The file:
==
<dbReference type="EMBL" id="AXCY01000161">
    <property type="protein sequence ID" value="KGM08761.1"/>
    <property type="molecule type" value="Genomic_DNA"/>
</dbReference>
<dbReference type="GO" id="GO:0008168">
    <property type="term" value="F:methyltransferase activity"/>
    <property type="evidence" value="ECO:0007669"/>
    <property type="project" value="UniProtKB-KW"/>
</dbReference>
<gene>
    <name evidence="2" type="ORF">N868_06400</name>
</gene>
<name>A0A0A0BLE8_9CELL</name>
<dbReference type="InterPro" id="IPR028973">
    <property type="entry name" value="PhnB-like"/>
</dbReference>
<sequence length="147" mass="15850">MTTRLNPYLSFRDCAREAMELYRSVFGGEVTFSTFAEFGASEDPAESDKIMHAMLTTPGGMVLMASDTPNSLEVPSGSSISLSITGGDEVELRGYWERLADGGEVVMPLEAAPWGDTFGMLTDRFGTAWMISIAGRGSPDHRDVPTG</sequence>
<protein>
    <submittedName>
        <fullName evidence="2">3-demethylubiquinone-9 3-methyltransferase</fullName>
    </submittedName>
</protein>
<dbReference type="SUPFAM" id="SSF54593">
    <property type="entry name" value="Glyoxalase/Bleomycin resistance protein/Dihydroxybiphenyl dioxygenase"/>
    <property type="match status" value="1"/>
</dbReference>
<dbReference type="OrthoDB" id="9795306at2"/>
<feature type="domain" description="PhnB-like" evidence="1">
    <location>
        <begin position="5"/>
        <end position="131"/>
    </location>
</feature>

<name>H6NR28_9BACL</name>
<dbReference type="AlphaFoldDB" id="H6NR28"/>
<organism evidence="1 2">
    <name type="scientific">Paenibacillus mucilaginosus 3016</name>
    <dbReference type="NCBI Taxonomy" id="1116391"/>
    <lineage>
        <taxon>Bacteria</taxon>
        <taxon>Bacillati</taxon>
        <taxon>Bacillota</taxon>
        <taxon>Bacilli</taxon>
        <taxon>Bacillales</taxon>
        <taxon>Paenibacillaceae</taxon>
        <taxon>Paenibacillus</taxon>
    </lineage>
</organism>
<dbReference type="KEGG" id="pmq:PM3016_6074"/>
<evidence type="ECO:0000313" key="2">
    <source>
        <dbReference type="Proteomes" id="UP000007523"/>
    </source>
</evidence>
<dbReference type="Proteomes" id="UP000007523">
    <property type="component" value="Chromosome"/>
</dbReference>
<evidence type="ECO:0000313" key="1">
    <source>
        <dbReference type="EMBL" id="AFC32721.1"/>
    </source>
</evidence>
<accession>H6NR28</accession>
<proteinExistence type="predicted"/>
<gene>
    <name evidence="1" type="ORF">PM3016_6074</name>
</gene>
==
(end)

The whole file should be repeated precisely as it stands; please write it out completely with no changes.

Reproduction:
<dbReference type="EMBL" id="AXCY01000161">
    <property type="protein sequence ID" value="KGM08761.1"/>
    <property type="molecule type" value="Genomic_DNA"/>
</dbReference>
<dbReference type="GO" id="GO:0008168">
    <property type="term" value="F:methyltransferase activity"/>
    <property type="evidence" value="ECO:0007669"/>
    <property type="project" value="UniProtKB-KW"/>
</dbReference>
<gene>
    <name evidence="2" type="ORF">N868_06400</name>
</gene>
<name>A0A0A0BLE8_9CELL</name>
<dbReference type="InterPro" id="IPR028973">
    <property type="entry name" value="PhnB-like"/>
</dbReference>
<sequence length="147" mass="15850">MTTRLNPYLSFRDCAREAMELYRSVFGGEVTFSTFAEFGASEDPAESDKIMHAMLTTPGGMVLMASDTPNSLEVPSGSSISLSITGGDEVELRGYWERLADGGEVVMPLEAAPWGDTFGMLTDRFGTAWMISIAGRGSPDHRDVPTG</sequence>
<protein>
    <submittedName>
        <fullName evidence="2">3-demethylubiquinone-9 3-methyltransferase</fullName>
    </submittedName>
</protein>
<dbReference type="SUPFAM" id="SSF54593">
    <property type="entry name" value="Glyoxalase/Bleomycin resistance protein/Dihydroxybiphenyl dioxygenase"/>
    <property type="match status" value="1"/>
</dbReference>
<dbReference type="OrthoDB" id="9795306at2"/>
<feature type="domain" description="PhnB-like" evidence="1">
    <location>
        <begin position="5"/>
        <end position="131"/>
    </location>
</feature>

<name>H6NR28_9BACL</name>
<dbReference type="AlphaFoldDB" id="H6NR28"/>
<organism evidence="1 2">
    <name type="scientific">Paenibacillus mucilaginosus 3016</name>
    <dbReference type="NCBI Taxonomy" id="1116391"/>
    <lineage>
        <taxon>Bacteria</taxon>
        <taxon>Bacillati</taxon>
        <taxon>Bacillota</taxon>
        <taxon>Bacilli</taxon>
        <taxon>Bacillales</taxon>
        <taxon>Paenibacillaceae</taxon>
        <taxon>Paenibacillus</taxon>
    </lineage>
</organism>
<dbReference type="KEGG" id="pmq:PM3016_6074"/>
<evidence type="ECO:0000313" key="2">
    <source>
        <dbReference type="Proteomes" id="UP000007523"/>
    </source>
</evidence>
<dbReference type="Proteomes" id="UP000007523">
    <property type="component" value="Chromosome"/>
</dbReference>
<evidence type="ECO:0000313" key="1">
    <source>
        <dbReference type="EMBL" id="AFC32721.1"/>
    </source>
</evidence>
<accession>H6NR28</accession>
<proteinExistence type="predicted"/>
<gene>
    <name evidence="1" type="ORF">PM3016_6074</name>
</gene>